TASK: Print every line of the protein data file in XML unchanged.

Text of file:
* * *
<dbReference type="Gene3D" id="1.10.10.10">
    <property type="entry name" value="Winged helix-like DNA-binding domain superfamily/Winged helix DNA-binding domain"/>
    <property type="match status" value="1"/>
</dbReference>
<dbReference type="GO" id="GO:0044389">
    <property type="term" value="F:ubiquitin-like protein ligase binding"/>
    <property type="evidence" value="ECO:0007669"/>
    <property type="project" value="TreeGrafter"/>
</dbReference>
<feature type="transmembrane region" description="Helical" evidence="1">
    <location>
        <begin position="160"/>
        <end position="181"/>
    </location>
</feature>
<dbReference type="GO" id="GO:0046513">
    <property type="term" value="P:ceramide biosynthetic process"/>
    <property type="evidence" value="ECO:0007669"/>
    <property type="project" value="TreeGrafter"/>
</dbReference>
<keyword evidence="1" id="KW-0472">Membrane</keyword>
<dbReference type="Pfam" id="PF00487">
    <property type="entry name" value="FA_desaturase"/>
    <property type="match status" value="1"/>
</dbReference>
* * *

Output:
<dbReference type="Gene3D" id="1.10.10.10">
    <property type="entry name" value="Winged helix-like DNA-binding domain superfamily/Winged helix DNA-binding domain"/>
    <property type="match status" value="1"/>
</dbReference>
<dbReference type="GO" id="GO:0044389">
    <property type="term" value="F:ubiquitin-like protein ligase binding"/>
    <property type="evidence" value="ECO:0007669"/>
    <property type="project" value="TreeGrafter"/>
</dbReference>
<feature type="transmembrane region" description="Helical" evidence="1">
    <location>
        <begin position="160"/>
        <end position="181"/>
    </location>
</feature>
<dbReference type="GO" id="GO:0046513">
    <property type="term" value="P:ceramide biosynthetic process"/>
    <property type="evidence" value="ECO:0007669"/>
    <property type="project" value="TreeGrafter"/>
</dbReference>
<keyword evidence="1" id="KW-0472">Membrane</keyword>
<dbReference type="Pfam" id="PF00487">
    <property type="entry name" value="FA_desaturase"/>
    <property type="match status" value="1"/>
</dbReference>